EJToday: Top Headlines
EJToday is SEJ's selection of new and outstanding stories on environmental topics in print and on the air, updated every weekday. SEJ also offers a free e-mailed digest of the day's EJToday postings, called SEJ-beat. SEJ members are subscribed automatically, but may opt out here. Non-members may subscribe here. EJToday is also available via RSS feed. Please see Editorial Guidelines for EJToday content.
"Beijing -- Authorities ordered a solar-panel manufacturing plant in eastern China to close after four days of protests by hundreds of villagers who have accused the facility of causing air and water pollution, Chinese media reported Monday.
The decision is an indication of the growing power of environmental protesters to sway government policy in China. As many as 500 villagers participated in the protests near Haining, an industrial city of 640,000 in coastal Zhejiang province.
"Five million people have been affected by floods in the Pakistani provinces of Baluchistan and Sindh, according to regional officials.
At least 133 people have been killed, officials said, and the number is expected to rise.
About 900 villages have been submerged and about 100,000 homes have been completely destroyed.
"TOKYO — Broad areas around the stricken Fukushima Daiichi nuclear plant could soon be declared uninhabitable, perhaps for decades, after a government survey found radioactive contamination that far exceeded safe levels, several major media outlets said Monday."
"A Chinese petrochemical plant was operating normally on Monday despite a local government order to close it down due to a toxic spill scare, an industry source said."
"A storm battering the northeast Chinese coast on Monday whipped up waves that threatened a dyke protecting a chemical plant, forcing residents to flee while soldiers and firefighters rushed to fill the breaches, news media said."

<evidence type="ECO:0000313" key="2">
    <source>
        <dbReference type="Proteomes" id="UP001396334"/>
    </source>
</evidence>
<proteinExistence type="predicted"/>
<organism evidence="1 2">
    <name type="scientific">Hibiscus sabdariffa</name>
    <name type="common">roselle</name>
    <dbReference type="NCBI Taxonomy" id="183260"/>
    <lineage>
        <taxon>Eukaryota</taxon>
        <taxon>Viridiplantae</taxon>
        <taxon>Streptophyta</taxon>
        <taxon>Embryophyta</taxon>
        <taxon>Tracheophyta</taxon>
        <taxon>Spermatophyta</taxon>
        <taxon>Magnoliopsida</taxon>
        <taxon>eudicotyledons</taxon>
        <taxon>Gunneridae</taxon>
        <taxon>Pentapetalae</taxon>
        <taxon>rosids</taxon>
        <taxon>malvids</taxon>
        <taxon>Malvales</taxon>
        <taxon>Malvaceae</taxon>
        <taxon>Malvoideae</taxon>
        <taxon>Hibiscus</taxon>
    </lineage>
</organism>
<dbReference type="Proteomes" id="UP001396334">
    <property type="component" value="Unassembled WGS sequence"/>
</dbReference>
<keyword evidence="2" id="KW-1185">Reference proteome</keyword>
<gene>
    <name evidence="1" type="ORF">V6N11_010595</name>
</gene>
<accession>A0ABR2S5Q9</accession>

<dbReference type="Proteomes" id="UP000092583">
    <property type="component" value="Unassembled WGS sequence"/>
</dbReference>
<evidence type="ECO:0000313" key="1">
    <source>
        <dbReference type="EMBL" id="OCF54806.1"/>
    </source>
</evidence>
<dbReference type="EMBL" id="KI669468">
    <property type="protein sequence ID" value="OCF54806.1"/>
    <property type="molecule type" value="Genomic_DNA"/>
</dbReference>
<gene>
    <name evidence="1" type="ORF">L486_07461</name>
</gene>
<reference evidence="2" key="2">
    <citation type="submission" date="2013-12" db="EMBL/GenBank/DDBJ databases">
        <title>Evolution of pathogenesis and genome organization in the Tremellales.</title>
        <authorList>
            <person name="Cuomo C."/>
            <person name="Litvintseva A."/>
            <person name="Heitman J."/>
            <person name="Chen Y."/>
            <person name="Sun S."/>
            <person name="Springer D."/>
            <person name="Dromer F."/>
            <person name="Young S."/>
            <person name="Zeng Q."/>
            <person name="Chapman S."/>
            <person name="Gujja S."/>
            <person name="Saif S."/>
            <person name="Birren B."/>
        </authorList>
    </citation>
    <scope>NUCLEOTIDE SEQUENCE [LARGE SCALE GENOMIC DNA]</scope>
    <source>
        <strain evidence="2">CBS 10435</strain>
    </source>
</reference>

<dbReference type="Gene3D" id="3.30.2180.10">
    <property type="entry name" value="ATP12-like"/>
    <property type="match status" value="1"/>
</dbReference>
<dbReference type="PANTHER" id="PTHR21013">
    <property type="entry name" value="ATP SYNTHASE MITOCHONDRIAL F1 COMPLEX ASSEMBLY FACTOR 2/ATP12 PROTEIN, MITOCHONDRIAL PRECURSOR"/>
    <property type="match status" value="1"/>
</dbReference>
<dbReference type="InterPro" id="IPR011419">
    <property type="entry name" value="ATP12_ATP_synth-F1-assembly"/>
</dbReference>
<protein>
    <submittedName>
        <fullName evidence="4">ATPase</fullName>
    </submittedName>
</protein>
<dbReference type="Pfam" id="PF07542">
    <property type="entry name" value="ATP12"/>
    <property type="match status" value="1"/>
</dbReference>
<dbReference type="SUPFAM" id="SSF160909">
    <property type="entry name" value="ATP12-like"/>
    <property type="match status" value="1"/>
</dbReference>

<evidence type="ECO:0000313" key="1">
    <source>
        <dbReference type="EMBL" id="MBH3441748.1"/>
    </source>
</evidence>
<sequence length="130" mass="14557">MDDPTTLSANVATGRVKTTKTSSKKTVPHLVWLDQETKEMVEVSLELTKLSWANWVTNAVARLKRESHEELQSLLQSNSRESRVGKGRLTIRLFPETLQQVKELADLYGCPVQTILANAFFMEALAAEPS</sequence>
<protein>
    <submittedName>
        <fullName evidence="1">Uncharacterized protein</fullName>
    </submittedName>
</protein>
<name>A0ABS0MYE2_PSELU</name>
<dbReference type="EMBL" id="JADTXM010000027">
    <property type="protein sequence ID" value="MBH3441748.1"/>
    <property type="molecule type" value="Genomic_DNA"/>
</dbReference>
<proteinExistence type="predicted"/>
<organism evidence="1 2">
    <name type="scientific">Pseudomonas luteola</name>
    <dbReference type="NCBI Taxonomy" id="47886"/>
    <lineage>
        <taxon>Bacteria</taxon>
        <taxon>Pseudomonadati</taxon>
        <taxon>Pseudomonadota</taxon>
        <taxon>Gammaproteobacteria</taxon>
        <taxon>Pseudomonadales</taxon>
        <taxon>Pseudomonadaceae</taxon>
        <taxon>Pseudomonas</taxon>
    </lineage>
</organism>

"A bloody outbreak of fighting that has ended a 17-year ceasefire between Burmese government forces and a tribal militia was partly caused by the expansion of Chinese hydropower along the Irrawaddy river, conservationists claim."
"China has been accused of trying to cover up the extent of lead poisoning among children, and of blocking effective testing and treatment."
"Indian officials signed an agreement with the World Bank on Tuesday to use a $1 billion loan to finance the first major new effort in more than 20 years to cleanse the revered Ganges, one of the world’s dirtiest rivers."
"North China is dying. A chronic drought is ravaging farmland. The Gobi Desert is inching south. The Yellow River, the so-called birthplace of Chinese civilization, is so polluted it can no longer supply drinking water. The rapid growth of megacities — 22 million people in Beijing and 12 million in Tianjin alone — has drained underground aquifers that took millenniums to fill."
"The nuclear disaster is now also a disaster for Fukushima's farmers. The government has banned the sale of milk, spinach and other leafy vegetables, not just from here but also from the neighboring prefectures."
The end of one Tsunami-hit Japanese whaling company could mean the end of a seaside town. In a variety of ways, the quake aftermath is transforming life in Japan. As the death toll mounts, power, water, and food are in short supply.
"The Japanese authorities are considering a plan to import bottled water from overseas, a government official said Thursday morning, a day after spreading contamination from a crippled nuclear plant led to a panicked rush to buy water in Tokyo."
"A spike in radiation levels in Tokyo tap water spurred new fears about food safety Wednesday as rising black smoke forced another evacuation of workers trying to stabilize Japan's radiation-leaking nuclear plant."